Diabetes: Now’s the Time for Change

Did you know... Diabetes rates in Canada have almost doubled over the past ten years? This article will show you how to lower your risk of diabetes by changing the foods you eat, following the Glycemic Index (GI).

Good diabetes news

Did you know that over 50% of type 2 diabetes could be prevented or delayed with healthier eating and increased physical activity? It’s true. Simple changes in your diet and lifestyle can reduce your risk of diabetes.

November 14th is World Diabetes Day. It’s a great chance to learn more about diabetes and what you can do to prevent it. Mark the date on your calendar and visit www.idf.org/worlddiabetesday for more information.

What’s On My Plate?

Creating or maintaining good eating habits is important.

The plate method is a simple and well-recognized guide to portion control.
The Canadian Diabetes Association recommends:

  • Fill half an 8" plate with vegetables. Choose two or more colours if possible.
  • Choose starchy foods like whole grain breads and cereals, rice, noodles, or potatoes at every meal. Starchy foods are broken down into glucose, which your body needs for energy.
  • Include fish, lean meats, low-fat cheeses, eggs, or vegetarian protein choices.
  • Add a fruit and a serving of dairy for a well-balanced meal.

 

 

The Glycemic Index (GI)

The Canadian Diabetes Association also recommends eating foods with a low Glycemic Index (GI). The GI groups carbohydrate-rich foods by how much they raise blood glucose levels. You should choose LOW or MEDIUM GI foods more often.
 
Low GI foods:
  • Raise blood glucose slowly, which can improve your blood glucose levels after a meal.
  • Are often higher in fibre. High fibre foods help you feel full and are important if you’re trying to lose or maintain your weight.
  • May improve blood cholesterol levels, which is important for preventing heart disease.

 

GI choices: breads

Choose these low-GI breads most often:
  • 100% stone ground whole wheat
  • heavy mixed grain
  • pumpernickel
 
Choose these medium-GI breads more often:
  • whole wheat
  • rye
  • pita
 
Choose these high-GI breads less often:
  • white bread
  • kaiser roll
  • bagel, white
 
Adapted from Canadian Diabetes Association, Paving Your Path to Diabetes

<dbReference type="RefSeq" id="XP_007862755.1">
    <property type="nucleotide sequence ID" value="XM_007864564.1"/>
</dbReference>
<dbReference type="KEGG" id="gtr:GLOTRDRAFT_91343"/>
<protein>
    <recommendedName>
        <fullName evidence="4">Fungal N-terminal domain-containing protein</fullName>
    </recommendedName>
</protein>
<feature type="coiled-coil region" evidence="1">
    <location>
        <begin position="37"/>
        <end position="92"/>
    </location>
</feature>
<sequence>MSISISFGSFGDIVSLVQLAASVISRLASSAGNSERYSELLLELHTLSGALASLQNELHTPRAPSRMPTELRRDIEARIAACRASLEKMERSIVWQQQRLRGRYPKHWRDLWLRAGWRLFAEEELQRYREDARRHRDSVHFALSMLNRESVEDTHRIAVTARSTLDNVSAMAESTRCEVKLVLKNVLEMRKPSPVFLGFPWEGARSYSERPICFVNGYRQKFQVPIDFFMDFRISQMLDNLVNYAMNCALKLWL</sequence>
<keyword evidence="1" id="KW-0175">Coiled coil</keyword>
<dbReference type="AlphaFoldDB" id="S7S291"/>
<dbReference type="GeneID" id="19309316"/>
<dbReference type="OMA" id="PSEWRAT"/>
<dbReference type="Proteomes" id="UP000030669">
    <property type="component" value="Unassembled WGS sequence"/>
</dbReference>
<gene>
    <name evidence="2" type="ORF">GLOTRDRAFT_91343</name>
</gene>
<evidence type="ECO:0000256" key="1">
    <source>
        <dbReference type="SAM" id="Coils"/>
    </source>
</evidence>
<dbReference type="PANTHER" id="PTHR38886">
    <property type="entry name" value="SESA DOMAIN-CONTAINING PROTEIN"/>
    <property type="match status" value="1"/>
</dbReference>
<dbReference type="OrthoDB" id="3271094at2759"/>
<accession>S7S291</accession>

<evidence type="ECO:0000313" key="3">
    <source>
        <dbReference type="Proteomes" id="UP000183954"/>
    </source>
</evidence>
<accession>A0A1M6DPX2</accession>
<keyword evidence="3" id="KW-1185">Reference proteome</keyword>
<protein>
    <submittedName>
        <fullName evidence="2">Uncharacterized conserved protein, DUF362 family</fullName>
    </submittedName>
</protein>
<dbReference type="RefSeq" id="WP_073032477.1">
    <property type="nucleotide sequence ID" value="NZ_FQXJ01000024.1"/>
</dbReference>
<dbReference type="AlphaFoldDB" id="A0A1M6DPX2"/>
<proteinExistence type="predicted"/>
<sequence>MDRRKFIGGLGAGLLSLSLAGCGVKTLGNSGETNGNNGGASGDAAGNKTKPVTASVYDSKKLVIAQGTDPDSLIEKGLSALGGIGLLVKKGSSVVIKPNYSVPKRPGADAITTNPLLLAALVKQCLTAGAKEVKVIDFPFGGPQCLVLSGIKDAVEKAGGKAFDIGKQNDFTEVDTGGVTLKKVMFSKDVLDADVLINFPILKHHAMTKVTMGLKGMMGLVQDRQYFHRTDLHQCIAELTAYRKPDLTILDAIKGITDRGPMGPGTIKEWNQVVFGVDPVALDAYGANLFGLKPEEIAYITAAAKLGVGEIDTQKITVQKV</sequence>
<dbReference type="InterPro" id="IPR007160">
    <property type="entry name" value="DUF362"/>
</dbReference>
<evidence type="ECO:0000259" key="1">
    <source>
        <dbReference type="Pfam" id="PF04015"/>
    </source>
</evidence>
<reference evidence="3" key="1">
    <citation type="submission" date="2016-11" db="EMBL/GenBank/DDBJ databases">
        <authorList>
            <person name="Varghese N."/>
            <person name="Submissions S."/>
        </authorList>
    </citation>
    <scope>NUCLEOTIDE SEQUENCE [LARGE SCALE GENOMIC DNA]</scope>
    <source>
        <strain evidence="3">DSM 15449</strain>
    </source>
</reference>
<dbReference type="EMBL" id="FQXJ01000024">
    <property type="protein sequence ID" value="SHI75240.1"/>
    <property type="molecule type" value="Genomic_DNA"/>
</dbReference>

GI choices: cereals

Choose these low-GI cereals most often:
  • All Bran™
  • Oat Bran™
  • Bran Buds with Psyllium™
 
Choose these medium-GI cereals more often:
  • Grapenuts™
  • puffed wheat
  • oatmeal
  • quick oats
 
Choose these high-GI cereals less often:
  • bran flakes
  • corn flakes
  • Rice Krispies™
 
Adapted from Canadian Diabetes Association, Paving Your Path to Diabetes. All trademarks are properties of their respective owners.

 
 

GI choices: grains

Choose these low-GI grains most often:
  • barley
  • bulgar
  • pasta/noodles
  • parboiled or converted rice
 
Choose these medium-GI grains more often:
  • basmati rice
  • brown rice
  • couscous
 
Choose these high-GI grains less often:
  • short-grain rice
 
Adapted from Canadian Diabetes Association, Paving Your Path to Diabetes

 
 

GI choices: other foods

Choose these other low-GI foods most often:
  • sweet potato
  • yam
  • legumes
  • lentils
  • chickpeas
  • kidney beans
  • split peas
  • soy beans
  • baked beans
 
Choose these other medium-GI foods more often:
  • potato, new/white
  • sweet corn
  • popcorn
  • Stoned Wheat Thins™
  • Ryvita™ (rye crisps)
  • black bean soup
  • green pea soup
 
Choose these other high-GI foods less often:
  • potato, baking (Russet)
  • french fries
  • pretzels
  • rice cakes
  • soda crackers
 
Adapted from Canadian Diabetes Association, Paving Your Path to Diabetes. All trademarks are properties of their respective owners.

 
 

Important information

Want to learn more about diabetes or the Glycemic Index? Just ask your Walmart pharmacist. Set up a one-on-one consultation today!


This information should not be used as a substitute for the medical care and advice of your doctor. There may be variations in treatment that your physician may recommend based on individual facts and circumstances. If you have questions about your symptoms, ask the Pharmacist at Walmart for more information, and/or contact your doctor.

Legal
This article is intended as general information. Always be sure to read and follow the label(s)/instruction(s) that accompany your product(s). Walmart will not be responsible for any injury or damage caused by this activity.

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